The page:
There weren’t any warnings when I came here! Nothing in the AI’s messages, nothing in its protocols… nothing to warn us at all. But I guess if they weren’t expecting anyone to make it this far, there wasn’t any need. Maybe it was too late as soon as we entered the system.
I’m pretty sure that even if my hull was whole, I couldn’t protect my crew from whatever this is. But maybe we can figure out what’s going on. There are people here who have survived months with whatever this is; they must have worked it out by now. They could even have fixed it.
I can’t tell if Commander Matthias ever told them that the system had been cut off or if she took that to the grave. Maybe they’re afraid that we’re from their company, come to sterilise the installation and reclaim their investment.
Though, my bloodhound can’t find any record of her death. Could she still be here? No, the station wouldn’t appoint an acting commander if she was, unless she was disabled in some way and unable to perform her duties as commander. But the Med Bay was empty when my doctor got there.
Wait… okay, this is weird. The personnel monitoring system has been disabled. It should alert station security and medical personnel if anyone on the station is in serious physical distress, like a severe accident or a death. From the logs, it was disabled over a year ago.
The commander could have died and no-one would have been notified. The AI would have automatically appointed an acting commander in lieu of any other option. Oh jeez, it makes an awful kind of sense: Iggulden hasn’t been promoted to full commander because the AI can’t verify that Matthias is dead.
This conjecture is all very well, but how do I confirm it? I have a hunch but it means interacting with the station’s live sensor feeds again. Carefully, this time, and at arm’s length; I learned from last time. And I only need one feed in particular.
Station sensor relay: live feed Location: Commander's cabin
(Lights flicker on, splashing the quarters in colour. Sensors show a neat cabin of generous size decorated in cream and burgundy tones. There’s a sitting room with comfortable seating around an entertainment unit, and a dining room with a real wood table. Nearby, there’s a kitchen with sleek, pristine counters that look like they’ve never been used. And finally, there’s a bedroom, where the burgundy deepens into rich reds and the bedspread is a golden throw.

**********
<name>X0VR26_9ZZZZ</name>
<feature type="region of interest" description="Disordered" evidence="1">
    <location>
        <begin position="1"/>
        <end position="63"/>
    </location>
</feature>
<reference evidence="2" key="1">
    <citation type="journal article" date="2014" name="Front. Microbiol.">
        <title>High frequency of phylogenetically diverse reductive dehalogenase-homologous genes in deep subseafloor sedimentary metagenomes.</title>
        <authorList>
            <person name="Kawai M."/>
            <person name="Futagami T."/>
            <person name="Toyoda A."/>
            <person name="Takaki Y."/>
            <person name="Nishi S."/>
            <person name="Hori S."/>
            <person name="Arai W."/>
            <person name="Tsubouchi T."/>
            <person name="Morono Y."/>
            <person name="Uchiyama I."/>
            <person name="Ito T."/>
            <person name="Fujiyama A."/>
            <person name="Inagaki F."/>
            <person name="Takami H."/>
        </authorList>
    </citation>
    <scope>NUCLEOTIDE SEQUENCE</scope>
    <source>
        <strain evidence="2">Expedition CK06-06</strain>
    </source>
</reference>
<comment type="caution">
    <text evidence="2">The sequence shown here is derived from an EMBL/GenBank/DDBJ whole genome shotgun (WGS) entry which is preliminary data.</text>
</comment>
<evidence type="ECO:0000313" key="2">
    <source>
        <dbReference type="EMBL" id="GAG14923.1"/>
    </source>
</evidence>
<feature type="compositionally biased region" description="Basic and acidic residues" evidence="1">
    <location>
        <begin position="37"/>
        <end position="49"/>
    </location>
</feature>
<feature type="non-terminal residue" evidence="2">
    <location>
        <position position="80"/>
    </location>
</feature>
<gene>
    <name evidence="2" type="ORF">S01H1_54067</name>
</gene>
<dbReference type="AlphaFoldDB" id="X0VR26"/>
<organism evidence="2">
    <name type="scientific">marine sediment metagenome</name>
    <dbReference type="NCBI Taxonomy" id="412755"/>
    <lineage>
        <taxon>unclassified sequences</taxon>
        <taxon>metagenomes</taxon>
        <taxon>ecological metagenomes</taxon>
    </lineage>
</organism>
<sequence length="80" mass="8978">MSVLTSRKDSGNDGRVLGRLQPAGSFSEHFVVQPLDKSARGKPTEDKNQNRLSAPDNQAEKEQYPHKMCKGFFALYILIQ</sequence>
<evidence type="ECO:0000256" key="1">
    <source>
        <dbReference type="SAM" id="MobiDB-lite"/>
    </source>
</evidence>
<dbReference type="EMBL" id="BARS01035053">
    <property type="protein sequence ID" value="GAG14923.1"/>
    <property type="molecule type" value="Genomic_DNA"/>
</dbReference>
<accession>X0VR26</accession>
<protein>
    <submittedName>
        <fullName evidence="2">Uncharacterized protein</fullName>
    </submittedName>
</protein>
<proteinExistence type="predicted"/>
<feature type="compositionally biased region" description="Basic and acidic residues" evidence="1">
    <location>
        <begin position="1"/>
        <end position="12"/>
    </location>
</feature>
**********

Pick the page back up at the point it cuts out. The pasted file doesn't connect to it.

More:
Lying perfectly straight down the centre of the broad bed, warping the surface of the golden thrown, is a woman in a dark blue uniform. Her hands are folded loosely over her belly and her eyes are closed. She’s gaunt; her skin is dried and sunken, stretched across her bones. She turned grey a long time ago.)
Oh god, my hunch was right. She’s dead. She’s still there. She’s not even dusty, because the maintenance drones have been cleaning around her and maybe over her, too. They didn’t know what else to do, so they followed their blind little protocols. Did they pose her like that? Did they try to make her comfortable in her final sleep? Did they make the atmosphere so dry she wouldn’t rot?
How many other closed rooms house corpses? I’m afraid to look. Now, it feels like they’re all there, waiting, just behind every sealed door. Thousands upon thousands… no, that’s just silly. They wouldn’t let that happen. They just wouldn’t.
Pull it together, Starry. I have to tell someone. The commander’s death might tell us something about what’s going on here. Poor Commander Matthias, she’s our first real clue about what’s going on here.
My captain is asleep but the doctor might be awake. He’ll know what to do about the body. With the body. I’ll contact him, and try not to peek behind any other doors. Best not to look too deeply until we know what we’re dealing with here.
Quarantine. Maybe the doctor can help me unravel the story behind that, too. In the meantime, little bloodhound, go find me more logs about it, before we start down the same path as these poor souls. Let’s see what we’ve flown into this time.